By Paul Kennedy
So MLS commissioner Don Garber
right. It's not personal between him and Jurgen Klinsmann
. It's the entire MLS against Klinsmann, or so it seems.
On Friday, Jeff Carlisle
at ESPN FC reported
Garber's tirade on a media conference call a month ago wasn't just directed at Klinsmann for his comments expressing disappointment with the decision of Clint
and Michael Bradley
to return home to MLS at the peak of their careers. MLS owners are furious with Klinsmann and his staff for advising youth
national team players to consider bypassing MLS for Europe.
As Seattle Sounders general manager and minority owner Adrian Hanauer
put it, it's hard
enough for MLS clubs to compete with foreign clubs seeking to poach their academy players -- just last week it was reported Manchester United had signed 17-year-old Canadian Josh Doughty
from RSL AZ -- without having the national team coach pushing them to sign with a foreign club. Few MLS owners have been around American soccer as long as Hanauer, who
suggested that he and his MLS partners will have to "reconsider their investment in youth development" if Klinsmann doesn't stop pushing players abroad.
Klinsmann's intentions aren't
evil. He isn't suggesting that every player move to Europe. "Some kids would benefit from the environment in Europe," Klinsmann said in a statement a U.S. Soccer spokesperson provided to ESPN FC,
"while others are best suited to continue their growth in MLS." But the idea of a national team coach suggesting that young players move abroad and getting away with it would be unimaginable in any
major soccer nation.
But Hanauer's threat raises a question. MLS clubs are investing in youth development for what? Sure, the academy and affiliate programs clubs have developed are
important commercial ventures, fostering community relations and building the next generation of fans, but these development programs have had for the most part little impact on their competitiveness
of their first teams. Given MLS roster rules -- eight foreign players per club and unlimited green-card holders -- teams can more efficiently (and cheaply) remain competitive by bringing in
experienced pros from abroad than relying on their academy program to produce first-team players. New York and Portland, the 2013 regular-season conference champions, never started more than a couple
of USA-eligible Americans. Just three Homegrown players -- one each from the LA Galaxy, New England Revolution and Sounders -- should be starting in the 2014 MLS conference finals that begin next
Sunday. After this year's SuperDraft, the general manager of an MLS club with one of the better known academy programs stated to me he didn't have an academy player who would make his first team 18 in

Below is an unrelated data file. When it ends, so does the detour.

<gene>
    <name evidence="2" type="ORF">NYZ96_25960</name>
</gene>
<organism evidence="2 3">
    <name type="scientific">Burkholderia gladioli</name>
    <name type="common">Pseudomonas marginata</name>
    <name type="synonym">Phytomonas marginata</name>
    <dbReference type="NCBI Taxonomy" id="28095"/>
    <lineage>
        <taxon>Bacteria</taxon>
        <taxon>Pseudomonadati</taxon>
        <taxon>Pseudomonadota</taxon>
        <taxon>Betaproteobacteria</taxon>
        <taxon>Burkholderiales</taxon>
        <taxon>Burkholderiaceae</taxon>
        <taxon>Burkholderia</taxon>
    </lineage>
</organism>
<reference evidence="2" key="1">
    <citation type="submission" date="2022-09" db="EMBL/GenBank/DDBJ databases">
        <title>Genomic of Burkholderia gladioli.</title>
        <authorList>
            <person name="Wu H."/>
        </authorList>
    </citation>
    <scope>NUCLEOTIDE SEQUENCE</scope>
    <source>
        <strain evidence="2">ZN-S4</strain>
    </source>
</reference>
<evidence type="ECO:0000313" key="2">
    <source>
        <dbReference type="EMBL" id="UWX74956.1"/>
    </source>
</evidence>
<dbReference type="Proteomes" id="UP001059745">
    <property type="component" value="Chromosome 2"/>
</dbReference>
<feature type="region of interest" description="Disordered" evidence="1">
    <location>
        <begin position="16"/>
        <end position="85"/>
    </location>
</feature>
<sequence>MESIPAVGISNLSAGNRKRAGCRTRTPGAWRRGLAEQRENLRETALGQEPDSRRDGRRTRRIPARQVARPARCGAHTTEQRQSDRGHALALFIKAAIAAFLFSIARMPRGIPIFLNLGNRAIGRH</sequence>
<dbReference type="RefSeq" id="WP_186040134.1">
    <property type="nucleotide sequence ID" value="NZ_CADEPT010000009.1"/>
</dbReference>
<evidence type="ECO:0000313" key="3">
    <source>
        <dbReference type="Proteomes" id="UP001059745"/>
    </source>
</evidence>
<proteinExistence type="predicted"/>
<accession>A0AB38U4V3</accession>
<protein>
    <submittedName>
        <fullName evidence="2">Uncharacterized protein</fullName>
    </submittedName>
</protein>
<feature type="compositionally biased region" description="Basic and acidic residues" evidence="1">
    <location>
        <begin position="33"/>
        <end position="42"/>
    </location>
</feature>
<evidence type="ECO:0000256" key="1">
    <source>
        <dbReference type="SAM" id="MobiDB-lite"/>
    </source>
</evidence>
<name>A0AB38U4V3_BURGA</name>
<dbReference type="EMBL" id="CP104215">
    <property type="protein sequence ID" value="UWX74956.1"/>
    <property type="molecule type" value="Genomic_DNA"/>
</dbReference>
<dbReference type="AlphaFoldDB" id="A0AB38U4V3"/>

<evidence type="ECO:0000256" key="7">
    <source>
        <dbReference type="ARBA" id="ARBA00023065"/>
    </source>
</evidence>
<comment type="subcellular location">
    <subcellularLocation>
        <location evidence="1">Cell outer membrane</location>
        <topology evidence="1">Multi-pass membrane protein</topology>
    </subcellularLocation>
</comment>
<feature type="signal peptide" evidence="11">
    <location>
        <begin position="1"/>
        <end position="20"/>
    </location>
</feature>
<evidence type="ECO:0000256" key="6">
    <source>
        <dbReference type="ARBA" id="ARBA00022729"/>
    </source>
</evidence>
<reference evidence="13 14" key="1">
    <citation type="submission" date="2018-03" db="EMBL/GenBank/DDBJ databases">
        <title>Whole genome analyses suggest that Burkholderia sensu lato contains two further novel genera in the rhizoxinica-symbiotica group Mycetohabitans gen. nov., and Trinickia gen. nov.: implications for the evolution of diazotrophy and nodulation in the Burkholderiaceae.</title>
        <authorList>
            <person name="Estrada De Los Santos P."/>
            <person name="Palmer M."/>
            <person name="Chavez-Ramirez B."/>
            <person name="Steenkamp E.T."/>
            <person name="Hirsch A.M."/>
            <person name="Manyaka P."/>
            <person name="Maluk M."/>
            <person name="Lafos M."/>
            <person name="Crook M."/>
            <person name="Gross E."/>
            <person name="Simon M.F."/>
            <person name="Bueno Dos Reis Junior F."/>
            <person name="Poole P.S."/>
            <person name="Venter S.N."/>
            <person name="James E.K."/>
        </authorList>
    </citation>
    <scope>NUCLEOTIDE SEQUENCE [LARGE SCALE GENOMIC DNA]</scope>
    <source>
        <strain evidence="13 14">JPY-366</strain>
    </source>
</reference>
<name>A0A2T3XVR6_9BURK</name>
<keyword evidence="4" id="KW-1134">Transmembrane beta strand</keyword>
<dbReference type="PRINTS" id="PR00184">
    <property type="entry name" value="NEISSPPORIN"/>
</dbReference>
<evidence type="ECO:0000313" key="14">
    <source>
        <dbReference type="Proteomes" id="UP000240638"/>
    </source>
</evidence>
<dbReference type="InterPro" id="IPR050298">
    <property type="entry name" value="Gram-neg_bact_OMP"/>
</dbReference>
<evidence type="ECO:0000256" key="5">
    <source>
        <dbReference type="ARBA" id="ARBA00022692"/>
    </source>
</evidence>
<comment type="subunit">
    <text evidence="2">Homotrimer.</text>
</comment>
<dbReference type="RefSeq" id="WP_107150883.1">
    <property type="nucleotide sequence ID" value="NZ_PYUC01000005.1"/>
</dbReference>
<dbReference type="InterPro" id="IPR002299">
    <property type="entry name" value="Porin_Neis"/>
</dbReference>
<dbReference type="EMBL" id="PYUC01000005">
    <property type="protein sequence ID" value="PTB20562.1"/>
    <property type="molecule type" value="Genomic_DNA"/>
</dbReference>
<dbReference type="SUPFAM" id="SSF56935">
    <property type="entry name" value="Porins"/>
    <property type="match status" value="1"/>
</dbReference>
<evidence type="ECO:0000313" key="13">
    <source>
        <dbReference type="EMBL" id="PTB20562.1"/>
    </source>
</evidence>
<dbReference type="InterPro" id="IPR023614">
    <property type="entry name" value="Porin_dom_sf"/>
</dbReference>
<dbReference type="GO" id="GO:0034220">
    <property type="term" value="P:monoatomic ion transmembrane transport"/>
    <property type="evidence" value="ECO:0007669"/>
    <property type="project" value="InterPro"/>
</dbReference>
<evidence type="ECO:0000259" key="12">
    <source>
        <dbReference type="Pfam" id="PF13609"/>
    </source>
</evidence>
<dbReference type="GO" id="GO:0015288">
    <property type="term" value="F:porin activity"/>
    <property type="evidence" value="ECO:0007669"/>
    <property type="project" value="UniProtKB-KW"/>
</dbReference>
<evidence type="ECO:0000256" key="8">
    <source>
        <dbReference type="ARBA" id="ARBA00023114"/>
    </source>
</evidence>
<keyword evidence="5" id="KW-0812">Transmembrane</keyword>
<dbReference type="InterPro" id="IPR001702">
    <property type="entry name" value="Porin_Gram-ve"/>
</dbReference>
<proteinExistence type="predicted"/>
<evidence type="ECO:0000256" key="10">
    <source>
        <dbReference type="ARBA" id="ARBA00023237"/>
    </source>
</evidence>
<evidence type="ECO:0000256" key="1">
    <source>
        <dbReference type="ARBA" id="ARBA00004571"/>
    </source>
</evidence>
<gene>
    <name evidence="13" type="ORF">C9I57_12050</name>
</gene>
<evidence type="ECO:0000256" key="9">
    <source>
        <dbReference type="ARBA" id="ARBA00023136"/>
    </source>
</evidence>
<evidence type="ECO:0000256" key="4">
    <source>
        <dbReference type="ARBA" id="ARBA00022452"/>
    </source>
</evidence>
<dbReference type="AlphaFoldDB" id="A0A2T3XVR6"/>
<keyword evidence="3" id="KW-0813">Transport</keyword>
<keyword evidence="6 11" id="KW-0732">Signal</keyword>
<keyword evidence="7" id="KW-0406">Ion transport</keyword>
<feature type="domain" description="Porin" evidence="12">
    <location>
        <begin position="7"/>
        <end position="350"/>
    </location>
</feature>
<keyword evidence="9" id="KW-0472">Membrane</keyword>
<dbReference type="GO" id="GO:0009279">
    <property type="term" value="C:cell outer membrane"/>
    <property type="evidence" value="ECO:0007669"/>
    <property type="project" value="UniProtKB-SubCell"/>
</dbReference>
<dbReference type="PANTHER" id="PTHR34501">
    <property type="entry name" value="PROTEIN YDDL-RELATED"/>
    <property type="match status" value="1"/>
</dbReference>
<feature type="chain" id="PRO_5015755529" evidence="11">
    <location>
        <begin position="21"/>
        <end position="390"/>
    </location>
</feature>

the next five years.
That isn't to say MLS clubs have been dissuaded from investing in player development. Just the opposite, the irritation of MLS owners to Klinsmann's stance stems from
the fact that they are having to double down on player development. The advent of MLS second teams -- the Galaxy's Los Dos and their copy cats popping up in USL PRO -- may be the most significant move
in player development in the history of American soccer. It's another nail in the coffin for college soccer as MLS clubs finally have a place to park their Homegrown players -- not to mention test out
their academy players in a meaningful way, offering them an extended tryout.
All this comes as the fight for American talent intensifies at younger and younger ages. For years, hockey
players ages 14 and 15 have had to choose between pro and college paths, choosing between Junior A hockey, viewed as professional by the NCAA, and other circuits the NCAA deemed amateur. It should be
viewed as a sign of the growing maturity of American soccer that players 14 and 15 are having to make the same decisions, but not just choosing between the pros and college, but MLS and Europe or
The problem for MLS clubs is that the bargaining table is tilted against them. For all the talk about the lack of free agency within single-entity MLS for players at the end of
their contracts, the lack of free agency for teens seeking to turn pro is a huge disadvantage for MLS clubs. Given the choice between one club from Column A -- the club that holds his Homegrown rights
in the case of a player in an MLS academy program or the club that holds SuperDraft rights for a player who otherwise signs with MLS -- and an infinite number of foreign clubs from Column B -- all
willing to sweet talk him into moving in with them -- it's easy to see why a player is pushed abroad.
The current U.S. under-17 national team Richie
is working with is arguably the most talented group to come along since the Landon Donovan
-led team took fourth place at the 1999 Under-17 World
Cup in New Zealand. That group included five future World Cup players, only one of whom started out playing abroad: Donovan, who bailed on Bayer Leverkusen after a year. DaMarcus Beasley
and Bobby Convey
both played in MLS before moving to Europe, Kyle Beckerman
has stayed in
MLS his entire career, and Oguchi Onyewu
started out in college at Clemson before moving to Metz in France.
The scary proposition is that this
exceptional generation Williams has coming through the pipeline could all be gone to Europe or Mexico before MLS knew what happened. MLS owners reworked their rules so Dempsey and Bradley could return
home. They must put in place rules so that the American Lionel Messi
who will be coming along sooner rather than later doesn't get away like Williams' young
phenoms in Bradenton have.